Ensuring Your Donors Can Take Their Charitable Deductions Part II: Quid Pro Quo Rules

January 23, 2015Articles Nonprofit Roundup Blog

This series discusses the documentation rules that a charity should follow to ensure an individual donor can take his or her charitable deduction for the donation. Part I of this series set forth the written acknowledgement rules that apply when an individual donor does not receive goods or services in exchange for his or her donation. In this installment, we will discuss the quid pro quo rules.

The quid pro quo rules are the documentation rules that apply when an individual donor receives goods or services in exchange for his or her donation. For example, these rules should be followed when a charity hosts a fundraising dinner to raise funds for its mission. An individual who purchases a ticket to the dinner is not entitled to deduct the full amount of his or her ticket. Instead, the individual may only deduct the difference between the ticket price and the fair market value of the dinner.

The charts below are meant as a quick reference guide to help ensure your charity is complying with the quid pro quo rules. Use Chart I for cash contributions and Chart II for contributions of property other than intellectual property and vehicles. Note, the contribution amount is the amount of money donated (whether in the form of a donation, a ticket or a sponsorship) and not the difference between the amount of the donation and the fair market value of the goods or services received.

Chart I:

Contribution Amount (Cash)

Required Disclosure

Under $75

No written disclosure is necessary.

$75 and up

The charity must provide the donor with a written disclosure statement that includes: (1) the charity’s full legal name; (2) the name of the donor; (3) the date of the contribution; (4) the amount of cash donated; (5) a declaration that the deduction for the contribution is limited to the excess of the cash contributed over the value of the goods and services received by the donor; and (6) a good faith estimate of the value of the goods or services received by the donor; and (7) a description of the goods or services received by the donor.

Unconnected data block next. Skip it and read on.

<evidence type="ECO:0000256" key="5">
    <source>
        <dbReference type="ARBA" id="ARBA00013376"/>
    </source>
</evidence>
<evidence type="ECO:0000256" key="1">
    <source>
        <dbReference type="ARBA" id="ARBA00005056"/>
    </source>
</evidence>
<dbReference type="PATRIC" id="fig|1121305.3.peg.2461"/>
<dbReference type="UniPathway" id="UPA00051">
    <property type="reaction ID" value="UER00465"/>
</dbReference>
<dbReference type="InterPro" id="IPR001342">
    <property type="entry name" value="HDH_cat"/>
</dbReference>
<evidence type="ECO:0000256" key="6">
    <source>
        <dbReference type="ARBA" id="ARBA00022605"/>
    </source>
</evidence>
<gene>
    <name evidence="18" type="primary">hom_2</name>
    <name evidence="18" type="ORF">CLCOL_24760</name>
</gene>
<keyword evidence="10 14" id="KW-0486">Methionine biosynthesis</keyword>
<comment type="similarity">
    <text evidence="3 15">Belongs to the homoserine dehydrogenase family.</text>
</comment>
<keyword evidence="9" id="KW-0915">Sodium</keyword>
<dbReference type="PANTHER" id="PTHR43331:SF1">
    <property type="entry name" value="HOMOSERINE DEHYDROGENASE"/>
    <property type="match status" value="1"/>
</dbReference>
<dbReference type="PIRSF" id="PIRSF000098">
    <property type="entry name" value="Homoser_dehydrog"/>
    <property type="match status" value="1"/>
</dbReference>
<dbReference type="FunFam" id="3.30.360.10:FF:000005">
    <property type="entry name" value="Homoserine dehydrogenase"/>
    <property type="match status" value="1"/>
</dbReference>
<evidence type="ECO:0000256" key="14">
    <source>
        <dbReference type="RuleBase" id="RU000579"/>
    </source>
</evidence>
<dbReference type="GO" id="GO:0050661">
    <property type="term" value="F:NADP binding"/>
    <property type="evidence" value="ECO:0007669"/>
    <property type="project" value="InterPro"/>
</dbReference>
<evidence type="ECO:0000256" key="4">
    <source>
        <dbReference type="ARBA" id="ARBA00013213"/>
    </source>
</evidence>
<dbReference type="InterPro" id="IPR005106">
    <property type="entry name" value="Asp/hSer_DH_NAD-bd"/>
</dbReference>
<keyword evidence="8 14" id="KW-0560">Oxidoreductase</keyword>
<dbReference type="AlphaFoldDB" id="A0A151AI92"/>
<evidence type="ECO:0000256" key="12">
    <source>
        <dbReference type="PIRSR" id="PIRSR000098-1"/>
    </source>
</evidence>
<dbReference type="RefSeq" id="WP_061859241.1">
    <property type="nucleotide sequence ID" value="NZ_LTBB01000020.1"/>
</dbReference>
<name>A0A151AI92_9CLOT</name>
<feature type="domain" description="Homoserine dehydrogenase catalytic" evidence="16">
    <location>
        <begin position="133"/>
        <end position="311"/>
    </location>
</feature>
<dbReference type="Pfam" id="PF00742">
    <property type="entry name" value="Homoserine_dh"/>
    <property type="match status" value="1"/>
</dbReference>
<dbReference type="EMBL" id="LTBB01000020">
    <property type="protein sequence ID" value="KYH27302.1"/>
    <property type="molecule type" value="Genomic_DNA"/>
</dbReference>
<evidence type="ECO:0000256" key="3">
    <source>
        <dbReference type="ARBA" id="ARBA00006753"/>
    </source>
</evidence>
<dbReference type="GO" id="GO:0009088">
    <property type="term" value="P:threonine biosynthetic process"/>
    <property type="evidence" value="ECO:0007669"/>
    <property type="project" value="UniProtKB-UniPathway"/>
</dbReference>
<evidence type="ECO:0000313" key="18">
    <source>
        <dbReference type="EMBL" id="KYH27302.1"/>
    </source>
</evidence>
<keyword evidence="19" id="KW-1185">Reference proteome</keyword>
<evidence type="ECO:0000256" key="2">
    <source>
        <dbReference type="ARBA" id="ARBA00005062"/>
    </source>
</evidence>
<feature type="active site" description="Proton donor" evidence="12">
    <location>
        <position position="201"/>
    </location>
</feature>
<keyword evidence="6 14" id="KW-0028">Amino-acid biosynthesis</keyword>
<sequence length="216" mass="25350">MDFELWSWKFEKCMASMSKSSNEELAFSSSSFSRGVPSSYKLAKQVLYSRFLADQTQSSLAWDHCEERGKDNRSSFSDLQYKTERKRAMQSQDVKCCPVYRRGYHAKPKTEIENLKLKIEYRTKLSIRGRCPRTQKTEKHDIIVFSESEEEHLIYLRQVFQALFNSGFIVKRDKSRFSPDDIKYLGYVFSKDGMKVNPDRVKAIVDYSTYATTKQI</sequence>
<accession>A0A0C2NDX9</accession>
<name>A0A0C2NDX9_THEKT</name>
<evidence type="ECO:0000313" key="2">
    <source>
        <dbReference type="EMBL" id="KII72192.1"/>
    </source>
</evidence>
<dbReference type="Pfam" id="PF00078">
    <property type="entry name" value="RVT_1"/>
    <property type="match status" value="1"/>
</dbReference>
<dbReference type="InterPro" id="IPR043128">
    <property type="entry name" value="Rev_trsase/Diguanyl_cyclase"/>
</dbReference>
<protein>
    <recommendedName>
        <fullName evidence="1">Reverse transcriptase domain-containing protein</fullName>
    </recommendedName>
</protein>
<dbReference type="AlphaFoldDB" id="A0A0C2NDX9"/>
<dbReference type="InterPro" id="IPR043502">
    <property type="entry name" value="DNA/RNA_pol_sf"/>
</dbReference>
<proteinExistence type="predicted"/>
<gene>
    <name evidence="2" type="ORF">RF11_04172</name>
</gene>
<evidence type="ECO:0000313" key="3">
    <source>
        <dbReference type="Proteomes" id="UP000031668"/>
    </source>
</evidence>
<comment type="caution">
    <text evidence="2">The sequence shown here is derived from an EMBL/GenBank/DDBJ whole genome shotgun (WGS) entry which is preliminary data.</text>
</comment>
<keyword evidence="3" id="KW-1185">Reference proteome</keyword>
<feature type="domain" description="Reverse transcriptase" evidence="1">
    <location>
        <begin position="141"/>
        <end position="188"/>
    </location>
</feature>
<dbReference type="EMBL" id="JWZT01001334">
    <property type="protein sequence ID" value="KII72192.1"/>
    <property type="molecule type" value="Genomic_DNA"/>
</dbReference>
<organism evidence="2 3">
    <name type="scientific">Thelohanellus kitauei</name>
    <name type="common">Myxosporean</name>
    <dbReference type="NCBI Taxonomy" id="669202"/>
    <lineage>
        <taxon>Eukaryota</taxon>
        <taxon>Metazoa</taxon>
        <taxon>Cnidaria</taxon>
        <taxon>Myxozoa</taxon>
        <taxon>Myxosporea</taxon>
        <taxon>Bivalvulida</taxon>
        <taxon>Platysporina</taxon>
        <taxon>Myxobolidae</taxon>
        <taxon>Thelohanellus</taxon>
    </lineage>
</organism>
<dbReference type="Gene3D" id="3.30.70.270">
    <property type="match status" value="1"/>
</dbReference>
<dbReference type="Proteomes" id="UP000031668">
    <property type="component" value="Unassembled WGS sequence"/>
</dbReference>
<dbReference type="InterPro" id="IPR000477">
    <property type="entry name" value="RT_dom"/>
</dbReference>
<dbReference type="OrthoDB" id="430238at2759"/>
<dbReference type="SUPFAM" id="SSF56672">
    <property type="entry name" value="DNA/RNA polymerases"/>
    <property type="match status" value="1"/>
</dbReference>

Chart II:

Contribution Amount (Most Property)

Required Disclosure

Under $75

No written disclosure is necessary.

$75 to $499

The charity must provide the donor with a written disclosure statement that includes: (1) the charity’s full legal name; (2) the donor’s name (3) the date of the contribution; (4) the location of the contributed property, if real property; (5) a description of the property, including the fair market value of the property; (6) a declaration that the deduction for the contribution is limited to the excess of the value of the property contributed over the value of the goods and services received by the donor; and (7) a good faith estimate of the value of the goods or services received by the donor.

$500 and up

The charity must provide the donor with a written disclosure statement that includes: (1) the charity’s full legal name; (2) the donor’s name (3) the date of the contribution; (4) the location of the contributed property, if real property; (5) a description of the property, including the fair market value of the property; (6) a declaration that the deduction for the contribution is limited to the excess of the value of the property contributed over the value of the goods and services received by the donor; and (7) a good faith estimate of the value of the goods or services received by the donor.

Additionally, a donor must complete IRS Form 8283 for donations with a net deductible value over $500. A donor must also obtain a qualified appraisal for donations with a net deductible value over $5,000. The charity may be required to complete Part IV of IRS Form 8283 if the donor so requests.


Again, special rules apply when intellectual property or vehicles are contributed, or when a contribution of property is made by a C corporation. Additionally, there are exceptions to these quid pro quo disclosure rules.